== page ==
Growing number of Republican senators oppose trial for Trump

Mary Clare Jalonick
Associated Press
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Washington – A growing number of Republican senators say they oppose holding an impeachment trial, a sign of the dimming chances that former President Donald Trump will be convicted on the charge that he incited a siege of the U.S. Capitol.

House Democrats, who will walk the impeachment charge of “incitement of insurrection” to the Senate on Monday evening, are hoping that strong Republican denunciations of Trump after the Jan. 6 riot will translate into a conviction and a separate vote to bar Trump from holding office again. But GOP passions appear to have cooled since the insurrection, and now that Trump’s presidency is over, Republican senators who will serve as jurors in the trial are rallying to his legal defense, as they did during his first impeachment trial last year.

“I think the trial is stupid, I think it’s counterproductive,” said Sen. Marco Rubio, R-Fla..

Sen. Marco Rubio, R-Fla., speaks during a confirmation hearing for President-elect Joe Biden's pick for national intelligence director Avril Haines before the Senate intelligence committee on Tuesday. (Joe Raedle/Pool via AP)

Arguments in the Senate trial will begin the week of Feb. 8. Leaders in both parties agreed to the short delay to give Trump’s team and House prosecutors time to prepare and the Senate the chance to confirm some of President Joe Biden’s Cabinet nominees. Democrats say the extra days will allow for more evidence to come out about the rioting by Trump supporters who interrupted the congressional electoral count of Biden’s election victory, while Republicans hope to craft a unified defense for Trump.

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An early vote to dismiss the trial probably would not succeed, given that Democrats now control the Senate. Still, the Republican opposition indicates that many GOP senators would eventually vote to acquit Trump. Democrats would need the support of 17 Republicans – a high bar – to convict him.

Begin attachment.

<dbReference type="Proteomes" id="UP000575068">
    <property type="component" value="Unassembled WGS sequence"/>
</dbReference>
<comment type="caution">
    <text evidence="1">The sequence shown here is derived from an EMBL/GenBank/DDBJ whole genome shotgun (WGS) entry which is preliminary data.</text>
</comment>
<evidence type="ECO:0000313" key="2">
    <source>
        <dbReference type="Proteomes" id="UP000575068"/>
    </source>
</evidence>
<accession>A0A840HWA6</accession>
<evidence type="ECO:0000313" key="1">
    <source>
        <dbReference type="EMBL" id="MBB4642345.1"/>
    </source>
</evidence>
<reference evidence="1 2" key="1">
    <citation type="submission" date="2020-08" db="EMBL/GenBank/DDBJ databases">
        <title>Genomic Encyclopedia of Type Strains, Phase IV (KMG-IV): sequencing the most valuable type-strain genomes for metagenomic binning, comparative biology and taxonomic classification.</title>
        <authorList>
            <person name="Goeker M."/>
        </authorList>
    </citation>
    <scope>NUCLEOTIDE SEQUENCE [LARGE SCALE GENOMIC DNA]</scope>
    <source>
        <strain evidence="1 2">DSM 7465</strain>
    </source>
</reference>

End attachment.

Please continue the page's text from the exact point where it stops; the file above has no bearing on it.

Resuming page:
When the House impeached Trump on Jan. 13, exactly one week after the siege, Sen. Tom Cotton, R-Ark., said he didn’t believe the Senate had the constitutional authority to convict Trump after he had left office. On Sunday, Cotton said “the more I talk to other Republican senators, the more they’re beginning to line up” behind that argument.

“I think a lot of Americans are going to think it’s strange that the Senate is spending its time trying to convict and remove from office a man who left office a week ago,” Cotton said.

Sen. Mitt Romney, R-Utah, said he believes there is a “preponderance of opinion” that an impeachment trial is appropriate after someone leaves office.

Sen. Mitt Romney, R-Utah, questions Secretary of State nominee Antony Blinken during his confirmation hearing to be Secretary of State before the Senate Foreign Relations Committee on Capitol Hill in Washington, Tuesday. (Graeme Jennings/Pool via AP)

“I believe that what is being alleged and what we saw, which is incitement to insurrection, is an impeachable offense,” Romney said. “If not, what is?”

Sen. Mike Rounds, R-S.D., said he believes a trial is a “moot point” after a president’s term is over, “and I think it’s one that they would have a very difficult time in trying to get done within the Senate.”

And Sen. John Cornyn, R-Texas, had tweeted on Saturday: “If it is a good idea to impeach and try former Presidents, what about former Democratic Presidents when Republicans get the majority in 2022? Think about it and let’s do what is best for the country.”

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